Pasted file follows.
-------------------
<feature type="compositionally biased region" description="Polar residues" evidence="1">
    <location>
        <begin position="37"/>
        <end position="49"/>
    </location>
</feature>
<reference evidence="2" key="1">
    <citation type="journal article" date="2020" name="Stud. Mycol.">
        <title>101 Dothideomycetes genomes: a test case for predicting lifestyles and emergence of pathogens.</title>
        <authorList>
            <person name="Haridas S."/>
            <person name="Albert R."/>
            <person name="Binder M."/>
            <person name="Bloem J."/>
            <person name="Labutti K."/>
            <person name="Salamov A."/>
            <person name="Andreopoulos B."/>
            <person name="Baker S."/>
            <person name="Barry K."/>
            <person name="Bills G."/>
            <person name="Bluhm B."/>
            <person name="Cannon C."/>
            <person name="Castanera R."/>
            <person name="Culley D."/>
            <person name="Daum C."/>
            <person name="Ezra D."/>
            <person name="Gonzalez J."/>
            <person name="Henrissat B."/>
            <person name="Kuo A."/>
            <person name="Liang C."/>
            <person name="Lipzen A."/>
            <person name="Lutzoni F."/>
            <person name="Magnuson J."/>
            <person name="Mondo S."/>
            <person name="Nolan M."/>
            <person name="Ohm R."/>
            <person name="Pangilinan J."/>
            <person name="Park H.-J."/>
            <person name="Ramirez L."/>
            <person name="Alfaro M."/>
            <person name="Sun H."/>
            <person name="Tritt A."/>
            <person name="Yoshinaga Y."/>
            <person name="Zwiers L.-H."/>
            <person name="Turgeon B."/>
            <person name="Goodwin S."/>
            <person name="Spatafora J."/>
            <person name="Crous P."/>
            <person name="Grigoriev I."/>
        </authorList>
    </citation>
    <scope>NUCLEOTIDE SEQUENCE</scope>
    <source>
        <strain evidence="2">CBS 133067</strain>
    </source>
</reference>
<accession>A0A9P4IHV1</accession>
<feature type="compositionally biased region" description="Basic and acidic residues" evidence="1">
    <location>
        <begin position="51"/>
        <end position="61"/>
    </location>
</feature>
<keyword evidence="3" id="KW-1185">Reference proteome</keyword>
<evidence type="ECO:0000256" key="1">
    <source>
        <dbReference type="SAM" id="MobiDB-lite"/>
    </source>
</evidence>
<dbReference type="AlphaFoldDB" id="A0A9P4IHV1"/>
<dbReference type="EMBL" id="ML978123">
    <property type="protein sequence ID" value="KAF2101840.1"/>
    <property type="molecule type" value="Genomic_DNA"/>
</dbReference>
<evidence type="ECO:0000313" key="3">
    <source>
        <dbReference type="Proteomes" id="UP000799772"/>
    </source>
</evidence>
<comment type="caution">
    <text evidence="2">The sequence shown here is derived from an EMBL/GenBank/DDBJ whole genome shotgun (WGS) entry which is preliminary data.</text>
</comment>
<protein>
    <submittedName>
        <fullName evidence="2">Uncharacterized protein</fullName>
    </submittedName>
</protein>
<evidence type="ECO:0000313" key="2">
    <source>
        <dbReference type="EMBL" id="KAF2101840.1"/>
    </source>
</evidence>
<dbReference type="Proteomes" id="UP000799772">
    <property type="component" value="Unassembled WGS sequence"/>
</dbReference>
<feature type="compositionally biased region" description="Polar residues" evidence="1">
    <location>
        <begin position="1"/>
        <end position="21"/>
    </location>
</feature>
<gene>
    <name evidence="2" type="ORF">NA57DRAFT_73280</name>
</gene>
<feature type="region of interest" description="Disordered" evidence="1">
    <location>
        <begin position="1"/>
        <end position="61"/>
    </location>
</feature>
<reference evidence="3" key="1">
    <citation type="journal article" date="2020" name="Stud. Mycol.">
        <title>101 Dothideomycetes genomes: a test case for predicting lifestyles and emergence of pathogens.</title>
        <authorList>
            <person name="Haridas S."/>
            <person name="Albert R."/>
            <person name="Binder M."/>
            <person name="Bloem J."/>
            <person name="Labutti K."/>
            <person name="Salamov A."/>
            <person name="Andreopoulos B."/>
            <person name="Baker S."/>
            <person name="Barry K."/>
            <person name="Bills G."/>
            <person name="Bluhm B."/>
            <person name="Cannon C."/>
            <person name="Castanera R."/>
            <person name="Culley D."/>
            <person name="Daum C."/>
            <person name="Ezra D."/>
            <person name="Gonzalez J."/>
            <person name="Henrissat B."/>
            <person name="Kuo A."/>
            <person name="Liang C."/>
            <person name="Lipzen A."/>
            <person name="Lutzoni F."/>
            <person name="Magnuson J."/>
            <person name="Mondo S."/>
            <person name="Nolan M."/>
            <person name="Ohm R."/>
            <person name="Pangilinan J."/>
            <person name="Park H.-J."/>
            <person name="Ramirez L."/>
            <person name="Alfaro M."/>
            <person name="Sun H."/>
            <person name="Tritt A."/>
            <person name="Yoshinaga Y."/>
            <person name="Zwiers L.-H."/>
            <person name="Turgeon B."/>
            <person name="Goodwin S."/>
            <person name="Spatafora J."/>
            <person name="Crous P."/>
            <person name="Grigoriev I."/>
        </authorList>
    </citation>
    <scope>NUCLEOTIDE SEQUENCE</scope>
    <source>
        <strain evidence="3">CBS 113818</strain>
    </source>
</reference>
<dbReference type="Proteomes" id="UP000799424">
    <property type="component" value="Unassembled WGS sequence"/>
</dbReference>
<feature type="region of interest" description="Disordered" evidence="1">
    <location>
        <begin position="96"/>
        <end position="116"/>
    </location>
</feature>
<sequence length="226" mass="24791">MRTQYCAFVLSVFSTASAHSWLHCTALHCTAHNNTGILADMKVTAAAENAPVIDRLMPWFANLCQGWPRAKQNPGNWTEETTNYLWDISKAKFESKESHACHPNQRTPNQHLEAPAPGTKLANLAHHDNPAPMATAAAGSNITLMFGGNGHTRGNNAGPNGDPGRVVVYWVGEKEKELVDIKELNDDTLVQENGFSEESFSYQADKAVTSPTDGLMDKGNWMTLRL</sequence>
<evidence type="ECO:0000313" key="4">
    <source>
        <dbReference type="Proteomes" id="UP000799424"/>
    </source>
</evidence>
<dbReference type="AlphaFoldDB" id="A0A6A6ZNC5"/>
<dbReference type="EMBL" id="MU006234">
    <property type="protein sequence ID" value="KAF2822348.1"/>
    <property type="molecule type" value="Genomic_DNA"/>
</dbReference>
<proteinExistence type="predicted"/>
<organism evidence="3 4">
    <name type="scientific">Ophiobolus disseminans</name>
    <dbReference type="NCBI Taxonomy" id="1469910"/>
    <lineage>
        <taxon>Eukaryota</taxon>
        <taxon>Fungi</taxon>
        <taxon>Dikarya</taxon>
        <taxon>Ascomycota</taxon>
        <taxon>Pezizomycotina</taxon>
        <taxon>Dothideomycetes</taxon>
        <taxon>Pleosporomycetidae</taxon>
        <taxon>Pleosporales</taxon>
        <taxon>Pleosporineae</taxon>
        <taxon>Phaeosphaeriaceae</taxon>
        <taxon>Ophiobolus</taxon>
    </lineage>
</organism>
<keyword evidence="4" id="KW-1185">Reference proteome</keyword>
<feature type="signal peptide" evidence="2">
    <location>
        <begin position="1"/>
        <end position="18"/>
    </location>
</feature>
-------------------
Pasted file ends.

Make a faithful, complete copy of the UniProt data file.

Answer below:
<feature type="compositionally biased region" description="Polar residues" evidence="1">
    <location>
        <begin position="37"/>
        <end position="49"/>
    </location>
</feature>
<reference evidence="2" key="1">
    <citation type="journal article" date="2020" name="Stud. Mycol.">
        <title>101 Dothideomycetes genomes: a test case for predicting lifestyles and emergence of pathogens.</title>
        <authorList>
            <person name="Haridas S."/>
            <person name="Albert R."/>
            <person name="Binder M."/>
            <person name="Bloem J."/>
            <person name="Labutti K."/>
            <person name="Salamov A."/>
            <person name="Andreopoulos B."/>
            <person name="Baker S."/>
            <person name="Barry K."/>
            <person name="Bills G."/>
            <person name="Bluhm B."/>
            <person name="Cannon C."/>
            <person name="Castanera R."/>
            <person name="Culley D."/>
            <person name="Daum C."/>
            <person name="Ezra D."/>
            <person name="Gonzalez J."/>
            <person name="Henrissat B."/>
            <person name="Kuo A."/>
            <person name="Liang C."/>
            <person name="Lipzen A."/>
            <person name="Lutzoni F."/>
            <person name="Magnuson J."/>
            <person name="Mondo S."/>
            <person name="Nolan M."/>
            <person name="Ohm R."/>
            <person name="Pangilinan J."/>
            <person name="Park H.-J."/>
            <person name="Ramirez L."/>
            <person name="Alfaro M."/>
            <person name="Sun H."/>
            <person name="Tritt A."/>
            <person name="Yoshinaga Y."/>
            <person name="Zwiers L.-H."/>
            <person name="Turgeon B."/>
            <person name="Goodwin S."/>
            <person name="Spatafora J."/>
            <person name="Crous P."/>
            <person name="Grigoriev I."/>
        </authorList>
    </citation>
    <scope>NUCLEOTIDE SEQUENCE</scope>
    <source>
        <strain evidence="2">CBS 133067</strain>
    </source>
</reference>
<accession>A0A9P4IHV1</accession>
<feature type="compositionally biased region" description="Basic and acidic residues" evidence="1">
    <location>
        <begin position="51"/>
        <end position="61"/>
    </location>
</feature>
<keyword evidence="3" id="KW-1185">Reference proteome</keyword>
<evidence type="ECO:0000256" key="1">
    <source>
        <dbReference type="SAM" id="MobiDB-lite"/>
    </source>
</evidence>
<dbReference type="AlphaFoldDB" id="A0A9P4IHV1"/>
<dbReference type="EMBL" id="ML978123">
    <property type="protein sequence ID" value="KAF2101840.1"/>
    <property type="molecule type" value="Genomic_DNA"/>
</dbReference>
<evidence type="ECO:0000313" key="3">
    <source>
        <dbReference type="Proteomes" id="UP000799772"/>
    </source>
</evidence>
<comment type="caution">
    <text evidence="2">The sequence shown here is derived from an EMBL/GenBank/DDBJ whole genome shotgun (WGS) entry which is preliminary data.</text>
</comment>
<protein>
    <submittedName>
        <fullName evidence="2">Uncharacterized protein</fullName>
    </submittedName>
</protein>
<evidence type="ECO:0000313" key="2">
    <source>
        <dbReference type="EMBL" id="KAF2101840.1"/>
    </source>
</evidence>
<dbReference type="Proteomes" id="UP000799772">
    <property type="component" value="Unassembled WGS sequence"/>
</dbReference>
<feature type="compositionally biased region" description="Polar residues" evidence="1">
    <location>
        <begin position="1"/>
        <end position="21"/>
    </location>
</feature>
<gene>
    <name evidence="2" type="ORF">NA57DRAFT_73280</name>
</gene>
<feature type="region of interest" description="Disordered" evidence="1">
    <location>
        <begin position="1"/>
        <end position="61"/>
    </location>
</feature>
<reference evidence="3" key="1">
    <citation type="journal article" date="2020" name="Stud. Mycol.">
        <title>101 Dothideomycetes genomes: a test case for predicting lifestyles and emergence of pathogens.</title>
        <authorList>
            <person name="Haridas S."/>
            <person name="Albert R."/>
            <person name="Binder M."/>
            <person name="Bloem J."/>
            <person name="Labutti K."/>
            <person name="Salamov A."/>
            <person name="Andreopoulos B."/>
            <person name="Baker S."/>
            <person name="Barry K."/>
            <person name="Bills G."/>
            <person name="Bluhm B."/>
            <person name="Cannon C."/>
            <person name="Castanera R."/>
            <person name="Culley D."/>
            <person name="Daum C."/>
            <person name="Ezra D."/>
            <person name="Gonzalez J."/>
            <person name="Henrissat B."/>
            <person name="Kuo A."/>
            <person name="Liang C."/>
            <person name="Lipzen A."/>
            <person name="Lutzoni F."/>
            <person name="Magnuson J."/>
            <person name="Mondo S."/>
            <person name="Nolan M."/>
            <person name="Ohm R."/>
            <person name="Pangilinan J."/>
            <person name="Park H.-J."/>
            <person name="Ramirez L."/>
            <person name="Alfaro M."/>
            <person name="Sun H."/>
            <person name="Tritt A."/>
            <person name="Yoshinaga Y."/>
            <person name="Zwiers L.-H."/>
            <person name="Turgeon B."/>
            <person name="Goodwin S."/>
            <person name="Spatafora J."/>
            <person name="Crous P."/>
            <person name="Grigoriev I."/>
        </authorList>
    </citation>
    <scope>NUCLEOTIDE SEQUENCE</scope>
    <source>
        <strain evidence="3">CBS 113818</strain>
    </source>
</reference>
<dbReference type="Proteomes" id="UP000799424">
    <property type="component" value="Unassembled WGS sequence"/>
</dbReference>
<feature type="region of interest" description="Disordered" evidence="1">
    <location>
        <begin position="96"/>
        <end position="116"/>
    </location>
</feature>
<sequence length="226" mass="24791">MRTQYCAFVLSVFSTASAHSWLHCTALHCTAHNNTGILADMKVTAAAENAPVIDRLMPWFANLCQGWPRAKQNPGNWTEETTNYLWDISKAKFESKESHACHPNQRTPNQHLEAPAPGTKLANLAHHDNPAPMATAAAGSNITLMFGGNGHTRGNNAGPNGDPGRVVVYWVGEKEKELVDIKELNDDTLVQENGFSEESFSYQADKAVTSPTDGLMDKGNWMTLRL</sequence>
<evidence type="ECO:0000313" key="4">
    <source>
        <dbReference type="Proteomes" id="UP000799424"/>
    </source>
</evidence>
<dbReference type="AlphaFoldDB" id="A0A6A6ZNC5"/>
<dbReference type="EMBL" id="MU006234">
    <property type="protein sequence ID" value="KAF2822348.1"/>
    <property type="molecule type" value="Genomic_DNA"/>
</dbReference>
<proteinExistence type="predicted"/>
<organism evidence="3 4">
    <name type="scientific">Ophiobolus disseminans</name>
    <dbReference type="NCBI Taxonomy" id="1469910"/>
    <lineage>
        <taxon>Eukaryota</taxon>
        <taxon>Fungi</taxon>
        <taxon>Dikarya</taxon>
        <taxon>Ascomycota</taxon>
        <taxon>Pezizomycotina</taxon>
        <taxon>Dothideomycetes</taxon>
        <taxon>Pleosporomycetidae</taxon>
        <taxon>Pleosporales</taxon>
        <taxon>Pleosporineae</taxon>
        <taxon>Phaeosphaeriaceae</taxon>
        <taxon>Ophiobolus</taxon>
    </lineage>
</organism>
<keyword evidence="4" id="KW-1185">Reference proteome</keyword>
<feature type="signal peptide" evidence="2">
    <location>
        <begin position="1"/>
        <end position="18"/>
    </location>
</feature>